#page#That’s why economists call barriers like the minimum wage “cutting the bottom rung off the ladder.” What’s less often appreciated, though, is the network effect: A guy who’s never gotten on the ladder himself cannot give you a hand up. Job-hunting is almost always an exercise in social networking: A friend of your dad helps you get a summer job, an old colleague recommends you for a position with his new firm. C up in the Bronx does not have a network like that: His friends and family are not in a position to tip him off about a job because they do not have jobs themselves, and, in some cases, never have. He doesn’t have any former coworkers to recommend him for a new and better job. All he has is economically insulated politicians telling him that no job is better than a job that doesn’t meet their political requirements.
The damage done by the minimum wage is real, but it’s not the only impediment to black employment, and maybe not even the most serious one when it comes to the big cities. Black workers in Philadelphia, for example, have long complained about being excluded from the overwhelmingly white building-trades unions, the carpenters’ and electrical-workers’ guilds that are run by a largely Irish-American coterie headed by Pat Gillespie at the Building Trades Council and John J. Dougherty Jr. (“Johnny Doc”) at the IBEW Local 98. Their unions are 80 percent white and 99 percent male, and the numbers are similar in other cities. Irritatingly for the Philadelphia politicians who are beholden to them, 70 percent of the building-trades unions’ members live out in the suburbs rather than in the city. Wilson Goode Jr., a member of the Philadelphia city council, has made black workers’ exclusion from the unions a keynote issue. He’s a deep-dipped liberal, an affirmative-action supporter and a conventional urban Democrat in almost every respect, but he has noticed the strange fact that progressive programs sold as tools to help the city’s largely black working class mostly end up putting money in the pockets of well-off white people in the suburbs. Philadelphia is a city with real black political power, but in a contest between a black city councilman working to secure good jobs for his constituents and the white union chieftains who have been running Philadelphia as a personal fiefdom since time immemorial, Wilson Goode Jr. found out who the boss is, and it’s not him.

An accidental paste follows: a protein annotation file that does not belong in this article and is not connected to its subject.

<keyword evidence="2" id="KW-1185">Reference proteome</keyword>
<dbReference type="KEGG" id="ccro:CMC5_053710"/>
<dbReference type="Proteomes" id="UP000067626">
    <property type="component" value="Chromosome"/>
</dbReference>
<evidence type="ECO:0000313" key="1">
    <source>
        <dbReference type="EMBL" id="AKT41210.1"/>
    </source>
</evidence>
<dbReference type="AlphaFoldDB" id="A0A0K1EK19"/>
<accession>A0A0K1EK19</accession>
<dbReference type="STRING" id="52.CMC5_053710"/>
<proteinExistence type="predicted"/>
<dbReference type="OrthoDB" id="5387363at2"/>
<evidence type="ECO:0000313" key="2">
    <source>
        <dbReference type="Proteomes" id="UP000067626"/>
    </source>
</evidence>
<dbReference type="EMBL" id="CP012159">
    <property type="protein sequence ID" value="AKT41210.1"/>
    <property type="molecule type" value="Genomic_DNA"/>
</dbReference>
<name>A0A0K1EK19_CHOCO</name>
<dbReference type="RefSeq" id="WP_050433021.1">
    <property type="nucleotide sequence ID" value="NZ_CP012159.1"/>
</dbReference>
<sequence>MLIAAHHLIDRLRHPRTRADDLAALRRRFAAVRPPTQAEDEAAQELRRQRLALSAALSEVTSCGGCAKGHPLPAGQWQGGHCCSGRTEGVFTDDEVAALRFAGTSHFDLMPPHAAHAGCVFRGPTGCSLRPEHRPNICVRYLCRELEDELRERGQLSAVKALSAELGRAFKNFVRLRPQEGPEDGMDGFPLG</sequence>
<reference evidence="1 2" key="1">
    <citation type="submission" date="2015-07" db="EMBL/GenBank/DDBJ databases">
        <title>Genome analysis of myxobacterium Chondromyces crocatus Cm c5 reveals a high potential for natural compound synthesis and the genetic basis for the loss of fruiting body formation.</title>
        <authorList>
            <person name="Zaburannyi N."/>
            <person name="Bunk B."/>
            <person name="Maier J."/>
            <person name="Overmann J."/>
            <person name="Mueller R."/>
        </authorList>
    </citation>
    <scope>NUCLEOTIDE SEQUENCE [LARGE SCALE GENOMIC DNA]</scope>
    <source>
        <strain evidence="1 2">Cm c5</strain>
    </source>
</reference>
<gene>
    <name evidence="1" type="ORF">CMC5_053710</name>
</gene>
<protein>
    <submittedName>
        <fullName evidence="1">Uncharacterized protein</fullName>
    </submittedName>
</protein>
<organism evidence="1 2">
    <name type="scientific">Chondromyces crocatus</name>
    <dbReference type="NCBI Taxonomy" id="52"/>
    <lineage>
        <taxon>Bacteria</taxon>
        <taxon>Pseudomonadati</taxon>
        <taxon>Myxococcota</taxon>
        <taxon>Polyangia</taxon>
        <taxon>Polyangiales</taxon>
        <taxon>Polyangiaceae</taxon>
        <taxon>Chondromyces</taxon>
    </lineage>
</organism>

When the unions were salivating over the prospect of an expansive new project at the Pennsylvania Convention Center, Councilman Goode asked them for information about the racial composition of their work forces, and for a commitment to meet certain diversity goals. They more or less laughed at him — and got the work, anyway. “The issue of lack of diversity within the building trades came up during the convention-center project. There was no plan for opportunity in terms of diversity,” Goode says. “We made a request from the building trades that they submit their demographics to city council, and actually set goals for expanding diversity within their unions. Interesting enough, the carpenters’ union and electrical-workers’ union, which did not comply, went on to work on the project, anyway. The goals that were set within those building-trade unions were not taken seriously.” In fact, Goode says, the only times when black workers have gotten a fair shake on big projects have been those few occasions when the work is not held hostage by the labor mafia — for instance, a couple of open-shop weatherization projects conducted under the authority of the Philadelphia Housing Development Corporation. Goode pressed to make the convention-center project open-shop, a proposal that was immediately crushed. “Going open-shop did not seem politically feasible,” Goode says, with understatement. “The other option is the creation of new unions that have more people of color, more women, and more Philadelphia residents. And that’s probably even less politically feasible.”